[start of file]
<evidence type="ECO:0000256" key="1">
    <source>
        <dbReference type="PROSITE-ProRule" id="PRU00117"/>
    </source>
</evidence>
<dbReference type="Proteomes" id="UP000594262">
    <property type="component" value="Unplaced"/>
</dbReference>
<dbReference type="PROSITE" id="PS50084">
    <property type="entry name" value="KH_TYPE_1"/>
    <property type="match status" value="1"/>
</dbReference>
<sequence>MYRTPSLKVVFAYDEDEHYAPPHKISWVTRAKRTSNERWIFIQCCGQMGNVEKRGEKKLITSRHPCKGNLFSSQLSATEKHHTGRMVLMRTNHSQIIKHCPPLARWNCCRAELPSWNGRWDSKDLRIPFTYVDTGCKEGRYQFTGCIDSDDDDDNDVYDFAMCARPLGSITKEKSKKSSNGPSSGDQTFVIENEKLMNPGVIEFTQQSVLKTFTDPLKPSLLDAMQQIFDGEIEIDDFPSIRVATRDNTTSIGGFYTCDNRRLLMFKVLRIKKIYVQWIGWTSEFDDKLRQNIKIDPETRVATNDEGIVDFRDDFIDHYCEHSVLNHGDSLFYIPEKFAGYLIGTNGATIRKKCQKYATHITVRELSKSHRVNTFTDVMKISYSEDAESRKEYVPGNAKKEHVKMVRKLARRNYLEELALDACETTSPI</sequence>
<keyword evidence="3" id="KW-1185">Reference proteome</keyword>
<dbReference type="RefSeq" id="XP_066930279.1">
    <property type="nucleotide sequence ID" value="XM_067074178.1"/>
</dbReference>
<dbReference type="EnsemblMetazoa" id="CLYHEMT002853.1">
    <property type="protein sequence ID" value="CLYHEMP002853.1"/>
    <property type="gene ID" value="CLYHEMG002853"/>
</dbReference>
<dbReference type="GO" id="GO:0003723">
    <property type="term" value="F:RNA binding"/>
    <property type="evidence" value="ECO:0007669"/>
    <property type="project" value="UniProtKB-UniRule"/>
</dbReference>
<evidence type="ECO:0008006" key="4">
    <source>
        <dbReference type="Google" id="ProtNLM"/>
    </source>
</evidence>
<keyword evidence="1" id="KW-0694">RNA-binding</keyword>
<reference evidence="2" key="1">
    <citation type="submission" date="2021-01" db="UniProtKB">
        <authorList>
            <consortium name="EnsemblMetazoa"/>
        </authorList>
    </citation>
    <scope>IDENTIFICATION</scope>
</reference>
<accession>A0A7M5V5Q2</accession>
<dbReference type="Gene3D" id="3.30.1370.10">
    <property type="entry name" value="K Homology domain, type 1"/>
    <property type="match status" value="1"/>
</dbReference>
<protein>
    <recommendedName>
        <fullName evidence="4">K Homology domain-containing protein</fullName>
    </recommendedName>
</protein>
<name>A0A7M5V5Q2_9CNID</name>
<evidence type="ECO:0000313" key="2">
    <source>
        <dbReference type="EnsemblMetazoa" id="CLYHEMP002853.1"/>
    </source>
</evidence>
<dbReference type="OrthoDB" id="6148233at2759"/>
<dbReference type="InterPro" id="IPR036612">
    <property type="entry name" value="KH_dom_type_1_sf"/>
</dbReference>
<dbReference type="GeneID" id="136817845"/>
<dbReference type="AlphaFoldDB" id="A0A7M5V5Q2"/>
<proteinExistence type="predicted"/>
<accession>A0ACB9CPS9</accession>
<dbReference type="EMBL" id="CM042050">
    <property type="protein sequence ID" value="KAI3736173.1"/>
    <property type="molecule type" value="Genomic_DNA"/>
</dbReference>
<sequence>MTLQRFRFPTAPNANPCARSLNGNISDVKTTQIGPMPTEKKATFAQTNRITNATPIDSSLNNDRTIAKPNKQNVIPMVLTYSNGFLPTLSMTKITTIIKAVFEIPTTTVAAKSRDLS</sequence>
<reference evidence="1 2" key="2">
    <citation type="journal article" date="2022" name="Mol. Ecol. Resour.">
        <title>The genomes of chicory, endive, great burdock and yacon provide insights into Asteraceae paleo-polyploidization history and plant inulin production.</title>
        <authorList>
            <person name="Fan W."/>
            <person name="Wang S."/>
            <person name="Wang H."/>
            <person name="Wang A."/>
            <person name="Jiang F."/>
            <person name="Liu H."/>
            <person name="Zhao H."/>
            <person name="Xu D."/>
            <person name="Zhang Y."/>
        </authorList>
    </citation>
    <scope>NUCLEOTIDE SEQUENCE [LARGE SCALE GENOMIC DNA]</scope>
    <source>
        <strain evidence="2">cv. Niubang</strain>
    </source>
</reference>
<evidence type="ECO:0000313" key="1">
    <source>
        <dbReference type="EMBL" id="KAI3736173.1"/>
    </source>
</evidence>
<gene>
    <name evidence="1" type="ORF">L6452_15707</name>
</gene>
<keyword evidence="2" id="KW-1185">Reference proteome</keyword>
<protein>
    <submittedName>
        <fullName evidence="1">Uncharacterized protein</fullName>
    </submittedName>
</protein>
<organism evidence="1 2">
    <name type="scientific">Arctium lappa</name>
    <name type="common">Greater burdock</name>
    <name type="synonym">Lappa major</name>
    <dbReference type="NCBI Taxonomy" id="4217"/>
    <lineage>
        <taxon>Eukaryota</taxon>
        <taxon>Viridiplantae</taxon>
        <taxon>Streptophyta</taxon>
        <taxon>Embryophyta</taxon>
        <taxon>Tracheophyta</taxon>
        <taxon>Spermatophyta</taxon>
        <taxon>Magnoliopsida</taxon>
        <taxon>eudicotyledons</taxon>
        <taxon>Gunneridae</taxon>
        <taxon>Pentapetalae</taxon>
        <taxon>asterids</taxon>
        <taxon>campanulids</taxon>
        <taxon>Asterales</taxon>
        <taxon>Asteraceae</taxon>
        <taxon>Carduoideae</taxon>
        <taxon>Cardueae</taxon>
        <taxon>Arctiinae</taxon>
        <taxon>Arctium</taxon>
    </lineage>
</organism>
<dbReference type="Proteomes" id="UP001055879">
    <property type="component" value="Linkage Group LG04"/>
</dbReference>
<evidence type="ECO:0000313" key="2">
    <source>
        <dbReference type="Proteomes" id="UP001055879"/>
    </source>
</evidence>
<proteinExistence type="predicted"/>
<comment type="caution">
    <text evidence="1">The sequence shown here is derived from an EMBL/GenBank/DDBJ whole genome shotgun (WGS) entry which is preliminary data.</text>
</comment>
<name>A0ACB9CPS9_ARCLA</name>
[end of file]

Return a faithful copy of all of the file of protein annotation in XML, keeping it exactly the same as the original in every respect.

<evidence type="ECO:0000256" key="1">
    <source>
        <dbReference type="PROSITE-ProRule" id="PRU00117"/>
    </source>
</evidence>
<dbReference type="Proteomes" id="UP000594262">
    <property type="component" value="Unplaced"/>
</dbReference>
<dbReference type="PROSITE" id="PS50084">
    <property type="entry name" value="KH_TYPE_1"/>
    <property type="match status" value="1"/>
</dbReference>
<sequence>MYRTPSLKVVFAYDEDEHYAPPHKISWVTRAKRTSNERWIFIQCCGQMGNVEKRGEKKLITSRHPCKGNLFSSQLSATEKHHTGRMVLMRTNHSQIIKHCPPLARWNCCRAELPSWNGRWDSKDLRIPFTYVDTGCKEGRYQFTGCIDSDDDDDNDVYDFAMCARPLGSITKEKSKKSSNGPSSGDQTFVIENEKLMNPGVIEFTQQSVLKTFTDPLKPSLLDAMQQIFDGEIEIDDFPSIRVATRDNTTSIGGFYTCDNRRLLMFKVLRIKKIYVQWIGWTSEFDDKLRQNIKIDPETRVATNDEGIVDFRDDFIDHYCEHSVLNHGDSLFYIPEKFAGYLIGTNGATIRKKCQKYATHITVRELSKSHRVNTFTDVMKISYSEDAESRKEYVPGNAKKEHVKMVRKLARRNYLEELALDACETTSPI</sequence>
<keyword evidence="3" id="KW-1185">Reference proteome</keyword>
<dbReference type="RefSeq" id="XP_066930279.1">
    <property type="nucleotide sequence ID" value="XM_067074178.1"/>
</dbReference>
<dbReference type="EnsemblMetazoa" id="CLYHEMT002853.1">
    <property type="protein sequence ID" value="CLYHEMP002853.1"/>
    <property type="gene ID" value="CLYHEMG002853"/>
</dbReference>
<dbReference type="GO" id="GO:0003723">
    <property type="term" value="F:RNA binding"/>
    <property type="evidence" value="ECO:0007669"/>
    <property type="project" value="UniProtKB-UniRule"/>
</dbReference>
<evidence type="ECO:0008006" key="4">
    <source>
        <dbReference type="Google" id="ProtNLM"/>
    </source>
</evidence>
<keyword evidence="1" id="KW-0694">RNA-binding</keyword>
<reference evidence="2" key="1">
    <citation type="submission" date="2021-01" db="UniProtKB">
        <authorList>
            <consortium name="EnsemblMetazoa"/>
        </authorList>
    </citation>
    <scope>IDENTIFICATION</scope>
</reference>
<accession>A0A7M5V5Q2</accession>
<dbReference type="Gene3D" id="3.30.1370.10">
    <property type="entry name" value="K Homology domain, type 1"/>
    <property type="match status" value="1"/>
</dbReference>
<protein>
    <recommendedName>
        <fullName evidence="4">K Homology domain-containing protein</fullName>
    </recommendedName>
</protein>
<name>A0A7M5V5Q2_9CNID</name>
<evidence type="ECO:0000313" key="2">
    <source>
        <dbReference type="EnsemblMetazoa" id="CLYHEMP002853.1"/>
    </source>
</evidence>
<dbReference type="OrthoDB" id="6148233at2759"/>
<dbReference type="InterPro" id="IPR036612">
    <property type="entry name" value="KH_dom_type_1_sf"/>
</dbReference>
<dbReference type="GeneID" id="136817845"/>
<dbReference type="AlphaFoldDB" id="A0A7M5V5Q2"/>
<proteinExistence type="predicted"/>
<accession>A0ACB9CPS9</accession>
<dbReference type="EMBL" id="CM042050">
    <property type="protein sequence ID" value="KAI3736173.1"/>
    <property type="molecule type" value="Genomic_DNA"/>
</dbReference>
<sequence>MTLQRFRFPTAPNANPCARSLNGNISDVKTTQIGPMPTEKKATFAQTNRITNATPIDSSLNNDRTIAKPNKQNVIPMVLTYSNGFLPTLSMTKITTIIKAVFEIPTTTVAAKSRDLS</sequence>
<reference evidence="1 2" key="2">
    <citation type="journal article" date="2022" name="Mol. Ecol. Resour.">
        <title>The genomes of chicory, endive, great burdock and yacon provide insights into Asteraceae paleo-polyploidization history and plant inulin production.</title>
        <authorList>
            <person name="Fan W."/>
            <person name="Wang S."/>
            <person name="Wang H."/>
            <person name="Wang A."/>
            <person name="Jiang F."/>
            <person name="Liu H."/>
            <person name="Zhao H."/>
            <person name="Xu D."/>
            <person name="Zhang Y."/>
        </authorList>
    </citation>
    <scope>NUCLEOTIDE SEQUENCE [LARGE SCALE GENOMIC DNA]</scope>
    <source>
        <strain evidence="2">cv. Niubang</strain>
    </source>
</reference>
<evidence type="ECO:0000313" key="1">
    <source>
        <dbReference type="EMBL" id="KAI3736173.1"/>
    </source>
</evidence>
<gene>
    <name evidence="1" type="ORF">L6452_15707</name>
</gene>
<keyword evidence="2" id="KW-1185">Reference proteome</keyword>
<protein>
    <submittedName>
        <fullName evidence="1">Uncharacterized protein</fullName>
    </submittedName>
</protein>
<organism evidence="1 2">
    <name type="scientific">Arctium lappa</name>
    <name type="common">Greater burdock</name>
    <name type="synonym">Lappa major</name>
    <dbReference type="NCBI Taxonomy" id="4217"/>
    <lineage>
        <taxon>Eukaryota</taxon>
        <taxon>Viridiplantae</taxon>
        <taxon>Streptophyta</taxon>
        <taxon>Embryophyta</taxon>
        <taxon>Tracheophyta</taxon>
        <taxon>Spermatophyta</taxon>
        <taxon>Magnoliopsida</taxon>
        <taxon>eudicotyledons</taxon>
        <taxon>Gunneridae</taxon>
        <taxon>Pentapetalae</taxon>
        <taxon>asterids</taxon>
        <taxon>campanulids</taxon>
        <taxon>Asterales</taxon>
        <taxon>Asteraceae</taxon>
        <taxon>Carduoideae</taxon>
        <taxon>Cardueae</taxon>
        <taxon>Arctiinae</taxon>
        <taxon>Arctium</taxon>
    </lineage>
</organism>
<dbReference type="Proteomes" id="UP001055879">
    <property type="component" value="Linkage Group LG04"/>
</dbReference>
<evidence type="ECO:0000313" key="2">
    <source>
        <dbReference type="Proteomes" id="UP001055879"/>
    </source>
</evidence>
<proteinExistence type="predicted"/>
<comment type="caution">
    <text evidence="1">The sequence shown here is derived from an EMBL/GenBank/DDBJ whole genome shotgun (WGS) entry which is preliminary data.</text>
</comment>
<name>A0ACB9CPS9_ARCLA</name>